Tax planning for high earners
Important information: This isn’t personal advice. If you’re not sure what’s right for your situation, please seek financial advice. Unless stated otherwise all the figures below apply to the 2023/24 tax year. Pension and tax rules can change, and benefits depend on your circumstances. Different Scottish income tax rates and bands apply. You’ll usually need to be at least 55 (rising to 57 from 2028) before you can access the money in your pension. For help with complex taxation, please speak to an accountant.
What is tax planning?
Tax planning refers to reducing an individual’s tax bill by making use of any available allowances and reliefs.
It’s nothing new, but without a suitable strategy in place, you run the risk of missing out on important tax benefits.
If you’re a high earner, investing in a pension, an ISA or both, could help you to reduce the amount of tax you pay, and even claim some money back.
Even if you have these accounts already, there might be some tax saving tricks you’ve missed.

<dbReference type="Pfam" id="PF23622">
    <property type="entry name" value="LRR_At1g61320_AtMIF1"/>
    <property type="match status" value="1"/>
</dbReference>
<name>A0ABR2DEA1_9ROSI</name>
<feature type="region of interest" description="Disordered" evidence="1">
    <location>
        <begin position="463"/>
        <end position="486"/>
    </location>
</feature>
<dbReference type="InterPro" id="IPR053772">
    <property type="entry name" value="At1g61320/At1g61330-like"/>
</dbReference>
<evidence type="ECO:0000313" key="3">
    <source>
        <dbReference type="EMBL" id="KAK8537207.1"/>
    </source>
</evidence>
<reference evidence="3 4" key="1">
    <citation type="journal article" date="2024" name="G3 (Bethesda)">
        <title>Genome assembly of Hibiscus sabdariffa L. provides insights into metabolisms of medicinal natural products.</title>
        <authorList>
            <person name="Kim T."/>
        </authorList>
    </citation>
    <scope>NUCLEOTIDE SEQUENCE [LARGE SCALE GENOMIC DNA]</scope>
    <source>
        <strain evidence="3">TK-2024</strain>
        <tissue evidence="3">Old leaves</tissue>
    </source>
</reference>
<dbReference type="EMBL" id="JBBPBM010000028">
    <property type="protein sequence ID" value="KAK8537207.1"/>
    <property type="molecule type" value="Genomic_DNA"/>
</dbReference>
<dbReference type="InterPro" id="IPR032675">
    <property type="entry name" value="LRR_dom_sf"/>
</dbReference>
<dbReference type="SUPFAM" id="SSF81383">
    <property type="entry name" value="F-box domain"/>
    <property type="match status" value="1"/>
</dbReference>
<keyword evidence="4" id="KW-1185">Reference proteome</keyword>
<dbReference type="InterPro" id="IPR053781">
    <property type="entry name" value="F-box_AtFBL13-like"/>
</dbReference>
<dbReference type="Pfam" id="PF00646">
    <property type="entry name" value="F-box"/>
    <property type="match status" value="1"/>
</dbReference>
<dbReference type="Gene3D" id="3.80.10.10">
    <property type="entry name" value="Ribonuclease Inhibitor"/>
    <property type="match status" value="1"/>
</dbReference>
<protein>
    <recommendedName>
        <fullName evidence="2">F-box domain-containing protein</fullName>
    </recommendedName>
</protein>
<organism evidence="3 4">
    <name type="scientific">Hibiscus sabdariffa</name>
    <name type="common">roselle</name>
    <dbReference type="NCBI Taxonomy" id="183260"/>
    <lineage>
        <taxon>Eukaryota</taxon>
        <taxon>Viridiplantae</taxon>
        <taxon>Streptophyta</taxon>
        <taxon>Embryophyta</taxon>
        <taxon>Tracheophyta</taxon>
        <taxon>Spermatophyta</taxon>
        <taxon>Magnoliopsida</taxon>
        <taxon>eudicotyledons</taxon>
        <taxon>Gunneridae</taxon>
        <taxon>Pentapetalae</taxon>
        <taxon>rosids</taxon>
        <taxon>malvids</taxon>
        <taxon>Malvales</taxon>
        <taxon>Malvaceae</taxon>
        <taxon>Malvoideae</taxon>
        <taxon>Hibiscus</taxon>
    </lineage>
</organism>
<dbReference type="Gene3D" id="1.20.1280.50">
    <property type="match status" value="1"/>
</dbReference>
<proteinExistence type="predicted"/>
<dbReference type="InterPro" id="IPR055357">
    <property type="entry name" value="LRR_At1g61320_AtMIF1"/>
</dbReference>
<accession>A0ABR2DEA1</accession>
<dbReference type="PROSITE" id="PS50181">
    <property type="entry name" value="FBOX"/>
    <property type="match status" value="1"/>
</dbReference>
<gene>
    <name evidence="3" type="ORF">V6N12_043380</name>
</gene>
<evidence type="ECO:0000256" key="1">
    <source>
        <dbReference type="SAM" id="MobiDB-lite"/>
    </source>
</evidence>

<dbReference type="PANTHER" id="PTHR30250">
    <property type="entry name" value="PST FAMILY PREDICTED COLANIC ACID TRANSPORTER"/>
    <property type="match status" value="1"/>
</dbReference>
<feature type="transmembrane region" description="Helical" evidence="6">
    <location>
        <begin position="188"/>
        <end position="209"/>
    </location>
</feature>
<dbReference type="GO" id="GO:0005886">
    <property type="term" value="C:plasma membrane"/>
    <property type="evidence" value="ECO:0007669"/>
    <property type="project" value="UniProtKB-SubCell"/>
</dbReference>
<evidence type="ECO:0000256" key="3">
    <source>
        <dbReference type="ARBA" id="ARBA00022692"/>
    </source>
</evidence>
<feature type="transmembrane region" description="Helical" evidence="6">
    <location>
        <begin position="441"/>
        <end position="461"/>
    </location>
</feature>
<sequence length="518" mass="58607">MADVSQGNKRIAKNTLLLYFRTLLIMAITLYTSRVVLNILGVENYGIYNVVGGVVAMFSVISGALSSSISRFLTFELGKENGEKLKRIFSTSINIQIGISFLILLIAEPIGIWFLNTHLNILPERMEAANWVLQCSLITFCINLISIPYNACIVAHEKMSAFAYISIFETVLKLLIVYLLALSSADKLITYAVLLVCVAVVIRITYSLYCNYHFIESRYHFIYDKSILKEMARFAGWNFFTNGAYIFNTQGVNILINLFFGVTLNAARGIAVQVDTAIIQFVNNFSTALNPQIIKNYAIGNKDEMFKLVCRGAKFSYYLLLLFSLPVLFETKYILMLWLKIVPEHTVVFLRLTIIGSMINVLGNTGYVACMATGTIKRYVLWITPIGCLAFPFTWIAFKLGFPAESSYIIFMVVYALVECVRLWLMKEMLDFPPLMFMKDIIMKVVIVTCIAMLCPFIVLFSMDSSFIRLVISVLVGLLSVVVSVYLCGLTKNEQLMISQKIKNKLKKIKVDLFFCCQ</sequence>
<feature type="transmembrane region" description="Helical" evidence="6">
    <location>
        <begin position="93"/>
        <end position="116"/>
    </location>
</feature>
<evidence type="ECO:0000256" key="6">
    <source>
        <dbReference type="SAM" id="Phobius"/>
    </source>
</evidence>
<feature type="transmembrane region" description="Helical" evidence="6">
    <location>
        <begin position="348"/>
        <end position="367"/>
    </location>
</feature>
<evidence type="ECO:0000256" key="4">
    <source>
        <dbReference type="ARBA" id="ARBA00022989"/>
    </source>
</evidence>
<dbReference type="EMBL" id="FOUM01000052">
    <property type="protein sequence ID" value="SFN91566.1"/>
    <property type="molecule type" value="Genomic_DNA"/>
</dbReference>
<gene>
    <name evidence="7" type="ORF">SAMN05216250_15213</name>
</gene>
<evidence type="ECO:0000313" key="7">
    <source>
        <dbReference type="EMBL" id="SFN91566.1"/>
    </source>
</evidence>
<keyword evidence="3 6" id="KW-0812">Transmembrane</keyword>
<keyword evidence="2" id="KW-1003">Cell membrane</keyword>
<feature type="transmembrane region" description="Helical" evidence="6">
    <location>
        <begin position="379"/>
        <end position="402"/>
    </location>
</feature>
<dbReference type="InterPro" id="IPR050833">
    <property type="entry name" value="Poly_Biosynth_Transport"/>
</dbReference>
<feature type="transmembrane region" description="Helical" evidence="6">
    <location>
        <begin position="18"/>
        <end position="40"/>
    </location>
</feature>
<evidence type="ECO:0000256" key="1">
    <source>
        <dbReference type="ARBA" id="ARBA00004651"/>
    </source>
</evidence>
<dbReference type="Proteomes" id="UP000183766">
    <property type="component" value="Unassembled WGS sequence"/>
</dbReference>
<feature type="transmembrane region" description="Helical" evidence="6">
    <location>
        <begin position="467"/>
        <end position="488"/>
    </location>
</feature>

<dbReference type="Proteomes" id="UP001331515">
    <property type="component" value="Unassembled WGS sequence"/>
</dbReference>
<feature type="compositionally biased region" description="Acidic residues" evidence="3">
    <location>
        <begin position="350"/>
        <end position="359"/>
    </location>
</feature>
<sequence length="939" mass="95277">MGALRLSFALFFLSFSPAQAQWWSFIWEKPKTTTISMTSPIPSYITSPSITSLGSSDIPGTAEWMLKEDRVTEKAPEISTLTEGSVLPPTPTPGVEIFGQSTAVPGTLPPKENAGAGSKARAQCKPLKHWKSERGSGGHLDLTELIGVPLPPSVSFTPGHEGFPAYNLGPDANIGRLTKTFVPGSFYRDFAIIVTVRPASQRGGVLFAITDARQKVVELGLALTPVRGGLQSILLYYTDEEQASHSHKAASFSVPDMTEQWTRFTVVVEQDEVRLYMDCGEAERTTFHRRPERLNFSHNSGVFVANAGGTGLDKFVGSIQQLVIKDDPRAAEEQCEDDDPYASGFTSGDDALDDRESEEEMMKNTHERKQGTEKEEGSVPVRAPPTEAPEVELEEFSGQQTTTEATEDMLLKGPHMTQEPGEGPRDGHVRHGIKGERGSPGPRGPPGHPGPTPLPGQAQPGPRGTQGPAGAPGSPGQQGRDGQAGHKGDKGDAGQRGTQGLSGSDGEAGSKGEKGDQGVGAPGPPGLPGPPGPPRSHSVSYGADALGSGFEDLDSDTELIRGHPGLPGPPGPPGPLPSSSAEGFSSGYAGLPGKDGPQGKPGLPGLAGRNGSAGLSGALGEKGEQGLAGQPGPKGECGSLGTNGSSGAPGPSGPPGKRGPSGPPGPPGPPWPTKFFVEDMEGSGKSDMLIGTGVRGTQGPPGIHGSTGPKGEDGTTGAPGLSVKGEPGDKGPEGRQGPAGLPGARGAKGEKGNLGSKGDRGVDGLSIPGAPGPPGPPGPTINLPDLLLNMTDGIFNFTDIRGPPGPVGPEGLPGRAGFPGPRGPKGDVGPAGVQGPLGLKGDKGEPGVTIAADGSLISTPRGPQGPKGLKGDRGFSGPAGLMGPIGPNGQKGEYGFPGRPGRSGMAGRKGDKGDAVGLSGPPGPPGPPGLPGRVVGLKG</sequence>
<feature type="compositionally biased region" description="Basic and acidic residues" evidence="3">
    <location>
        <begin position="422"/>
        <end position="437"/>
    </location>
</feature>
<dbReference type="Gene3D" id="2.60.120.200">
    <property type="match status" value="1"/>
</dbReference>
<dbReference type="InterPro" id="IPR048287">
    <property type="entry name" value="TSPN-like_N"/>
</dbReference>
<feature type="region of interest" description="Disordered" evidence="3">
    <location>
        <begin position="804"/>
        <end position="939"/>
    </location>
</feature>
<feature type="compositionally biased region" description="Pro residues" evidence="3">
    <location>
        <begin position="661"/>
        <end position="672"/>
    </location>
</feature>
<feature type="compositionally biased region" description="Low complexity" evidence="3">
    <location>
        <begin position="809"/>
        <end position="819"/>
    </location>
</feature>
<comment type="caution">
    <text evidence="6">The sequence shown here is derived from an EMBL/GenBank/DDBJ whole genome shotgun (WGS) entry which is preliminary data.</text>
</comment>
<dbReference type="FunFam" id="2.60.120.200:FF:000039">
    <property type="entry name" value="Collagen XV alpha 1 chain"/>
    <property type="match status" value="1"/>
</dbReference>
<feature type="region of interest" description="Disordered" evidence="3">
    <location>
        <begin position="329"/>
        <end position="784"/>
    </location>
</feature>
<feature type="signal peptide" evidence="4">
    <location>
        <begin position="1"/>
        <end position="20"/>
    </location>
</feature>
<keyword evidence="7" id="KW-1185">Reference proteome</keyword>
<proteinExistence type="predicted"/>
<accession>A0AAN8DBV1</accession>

Just remember all investments can rise and fall in value so although investment gains are possible, you could also make a loss.
Investing with a pension
- Pay in up to £60,000 each tax year across all your pensions (limit may reduce in some cases)
- Get up to 45% tax relief on your contributions
- Potential to grow your money free of UK income and capital gains tax
- Make withdrawals from age 55
- Usually up to 25% paid tax free and the rest taxed as income
The amount that can be paid in and how much tax relief you can receive are subject to certain limits and age restrictions which are explained below. The age you can access your pension is also rising to 57 from 2028.
Investing with an ISA
- Pay in up to £20,000 each tax year across all your ISAs (£4,000 limit for Lifetime ISAs).
- Potential to grow your money free of UK income and capital gains tax
- Make withdrawals when you need to
- All withdrawals are tax free
Investments should be considered for the long term (5 years or more). Withdrawals made from Lifetime ISAs before age 60, for anything other than an eligible house purchase, are normally subject to a 25% penalty charge.
What are the tax benefits of a pension?
Paying into a pension is one of the most tax efficient ways to save for retirement. For high earners the tax perks are even more attractive. Look at the example below.